So why am I writing about this? As a social scientist, and one who studies how governments and nonprofits can leverage social media (as well as other online technologies) I am fascinated by the Trump administration and how groups are forming to resist some (if not most or all) of his actions. Moreover, critical mass and energy are usually obtained by individuals who are being personally impacted by an organization or a policy. As noted by an opinion piece today in the Chicago tribune by Eric Zorn, the large protests that we are currently seeing are by individuals, many of whom are not personally impact of Trump’s executive orders, are rallying on behalf of others who are because of a shared value system. We saw groups quickly form in response to the Trump Administration’s Executive Order regarding travel restrictions on individuals from Iran, Iraq, Lybia, Somalia, Sudan, Syria, and Yemen. We also saw a similar movement called the Women’s March in response to the possibility of what a Trump Administration could mean for women’s rights – a very large protest that took place in multiple countries. This is the power of social media. But too often, the force of these movements are fleeting.

As I have noted in a previous post, I am not a fan of “the sky is falling” hysteria. I do currently see an individual who is riding very close to the edge of operating in a legal manner and promoting transparency. In the end, it comes down to government – at all levels – operating in a way that promotes the public’s trust. With regard to the new administration, so far his supporters love what he is doing. However, there are words of caution from conservative and libertarian journalists such as David Brooks and John Stossel, as well as those on the opposite end of the political spectrum like Thomas Friedman and Robert Reich (of course).

We, the people, need to sort through the dizzying pace at which information, distractions, and sideshows are playing out and stop to think: 1) is this true, and 2) why. Is it true: do some research on sites that disagree with the premise of the story. What is the ‘other side’ saying? Make an informed opinion.* Then think, why is this newsworthy, and how does it impact our country/state/country/city/town? What are the implications? If I agree, what should I do? If I disagree, what should I do? Social media is not only spreading the stories like wildfire, but it is also a platform where like-minded people can meet and turn their concern into action. After sorting out facts  from alternative facts, then it is up to each individual to decide how he or she wants to get involved, and hopefully, the actions of the different movements will force more transparency and accountability for the policy decisions of our elected representatives. This is being a responsible citizen.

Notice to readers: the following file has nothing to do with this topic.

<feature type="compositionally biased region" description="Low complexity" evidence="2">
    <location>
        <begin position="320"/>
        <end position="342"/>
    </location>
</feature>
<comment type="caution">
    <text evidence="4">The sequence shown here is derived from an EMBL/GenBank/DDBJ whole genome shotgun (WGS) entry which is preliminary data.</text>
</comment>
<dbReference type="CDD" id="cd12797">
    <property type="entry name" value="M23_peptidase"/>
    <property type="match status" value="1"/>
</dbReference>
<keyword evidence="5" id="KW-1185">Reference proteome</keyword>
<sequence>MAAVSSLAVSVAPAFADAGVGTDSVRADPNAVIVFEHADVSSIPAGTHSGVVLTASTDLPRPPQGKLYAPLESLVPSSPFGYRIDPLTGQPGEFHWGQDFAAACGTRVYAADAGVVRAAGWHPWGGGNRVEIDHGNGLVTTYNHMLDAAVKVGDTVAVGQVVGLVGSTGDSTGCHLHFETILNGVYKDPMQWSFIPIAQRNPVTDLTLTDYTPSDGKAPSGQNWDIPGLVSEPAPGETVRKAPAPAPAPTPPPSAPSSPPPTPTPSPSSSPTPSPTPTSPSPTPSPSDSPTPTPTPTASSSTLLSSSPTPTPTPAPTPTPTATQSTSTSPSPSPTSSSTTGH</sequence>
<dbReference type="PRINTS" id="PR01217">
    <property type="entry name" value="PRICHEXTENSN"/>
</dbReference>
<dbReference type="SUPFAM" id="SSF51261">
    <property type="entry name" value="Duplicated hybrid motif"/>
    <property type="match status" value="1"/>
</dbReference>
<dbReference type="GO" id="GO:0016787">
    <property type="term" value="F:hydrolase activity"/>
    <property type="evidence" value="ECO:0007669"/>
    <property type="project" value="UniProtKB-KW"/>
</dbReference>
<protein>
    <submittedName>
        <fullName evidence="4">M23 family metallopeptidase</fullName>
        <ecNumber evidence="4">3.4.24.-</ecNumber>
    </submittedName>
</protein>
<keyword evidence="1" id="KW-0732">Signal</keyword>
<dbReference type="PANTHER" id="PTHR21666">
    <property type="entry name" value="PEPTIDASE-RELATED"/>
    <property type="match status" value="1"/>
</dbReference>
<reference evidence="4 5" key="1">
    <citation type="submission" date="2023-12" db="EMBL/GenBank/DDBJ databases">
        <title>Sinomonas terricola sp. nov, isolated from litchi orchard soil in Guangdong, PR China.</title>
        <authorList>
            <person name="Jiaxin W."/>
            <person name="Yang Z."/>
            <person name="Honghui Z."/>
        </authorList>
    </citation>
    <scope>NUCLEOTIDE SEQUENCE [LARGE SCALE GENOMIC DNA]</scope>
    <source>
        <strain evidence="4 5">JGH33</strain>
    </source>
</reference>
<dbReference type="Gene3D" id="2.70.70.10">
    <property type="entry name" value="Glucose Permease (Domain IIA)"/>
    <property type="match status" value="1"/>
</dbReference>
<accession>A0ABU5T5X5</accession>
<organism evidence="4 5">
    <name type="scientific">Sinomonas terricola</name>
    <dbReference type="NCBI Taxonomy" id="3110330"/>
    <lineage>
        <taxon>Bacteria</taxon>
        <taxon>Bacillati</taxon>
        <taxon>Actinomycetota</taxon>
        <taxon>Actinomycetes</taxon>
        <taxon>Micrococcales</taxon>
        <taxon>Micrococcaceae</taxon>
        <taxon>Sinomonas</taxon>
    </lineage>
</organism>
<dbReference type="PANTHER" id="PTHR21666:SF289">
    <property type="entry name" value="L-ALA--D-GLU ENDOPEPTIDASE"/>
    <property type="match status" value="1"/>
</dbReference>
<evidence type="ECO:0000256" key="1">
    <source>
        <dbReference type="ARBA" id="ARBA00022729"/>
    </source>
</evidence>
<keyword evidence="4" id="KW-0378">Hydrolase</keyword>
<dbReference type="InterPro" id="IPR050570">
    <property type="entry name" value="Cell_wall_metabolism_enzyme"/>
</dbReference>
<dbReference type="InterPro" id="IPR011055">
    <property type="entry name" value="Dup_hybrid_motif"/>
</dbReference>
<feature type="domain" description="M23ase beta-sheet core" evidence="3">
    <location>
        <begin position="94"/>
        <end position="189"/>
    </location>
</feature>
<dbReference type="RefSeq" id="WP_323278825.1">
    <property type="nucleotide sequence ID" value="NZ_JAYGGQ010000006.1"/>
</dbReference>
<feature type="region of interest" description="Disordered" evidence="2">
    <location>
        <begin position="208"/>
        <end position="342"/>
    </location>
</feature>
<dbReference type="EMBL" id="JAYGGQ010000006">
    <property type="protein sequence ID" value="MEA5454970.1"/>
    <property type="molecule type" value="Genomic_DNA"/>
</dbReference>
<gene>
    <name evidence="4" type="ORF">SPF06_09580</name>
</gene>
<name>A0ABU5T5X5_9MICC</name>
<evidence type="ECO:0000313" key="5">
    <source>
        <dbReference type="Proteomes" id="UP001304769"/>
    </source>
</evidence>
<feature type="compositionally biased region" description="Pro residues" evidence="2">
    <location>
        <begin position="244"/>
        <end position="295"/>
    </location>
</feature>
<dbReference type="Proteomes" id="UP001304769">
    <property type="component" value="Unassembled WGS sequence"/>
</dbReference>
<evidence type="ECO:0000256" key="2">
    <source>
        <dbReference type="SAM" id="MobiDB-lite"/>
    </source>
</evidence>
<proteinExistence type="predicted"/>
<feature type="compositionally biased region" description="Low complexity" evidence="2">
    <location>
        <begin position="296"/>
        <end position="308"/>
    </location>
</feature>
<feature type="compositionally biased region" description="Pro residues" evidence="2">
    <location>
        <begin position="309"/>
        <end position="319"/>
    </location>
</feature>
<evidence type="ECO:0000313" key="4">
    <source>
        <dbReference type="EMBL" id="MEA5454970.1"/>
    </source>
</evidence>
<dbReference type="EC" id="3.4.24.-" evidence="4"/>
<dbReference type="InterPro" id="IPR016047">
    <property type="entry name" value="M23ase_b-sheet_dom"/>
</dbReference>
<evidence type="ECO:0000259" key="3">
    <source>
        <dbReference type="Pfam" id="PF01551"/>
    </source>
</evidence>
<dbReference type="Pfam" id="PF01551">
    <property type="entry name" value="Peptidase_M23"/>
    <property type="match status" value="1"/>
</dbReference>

Social media is not only spreading the stories like wildfire, but it is also a platform where like-minded people can meet and turn their concern into action. After sorting out facts from alternative facts, then it is up to each individual to decide how he or she wants to get involved, and hopefully, the actions of the different movements will force more transparency and accountability for the policy decisions of our elected representatives. This is the only way to rebuilt trust between government and citizens.

* An excellent slide show on “How to be a Smart Consure of News

How to Be a Smart Consumer of News from Josh Gellers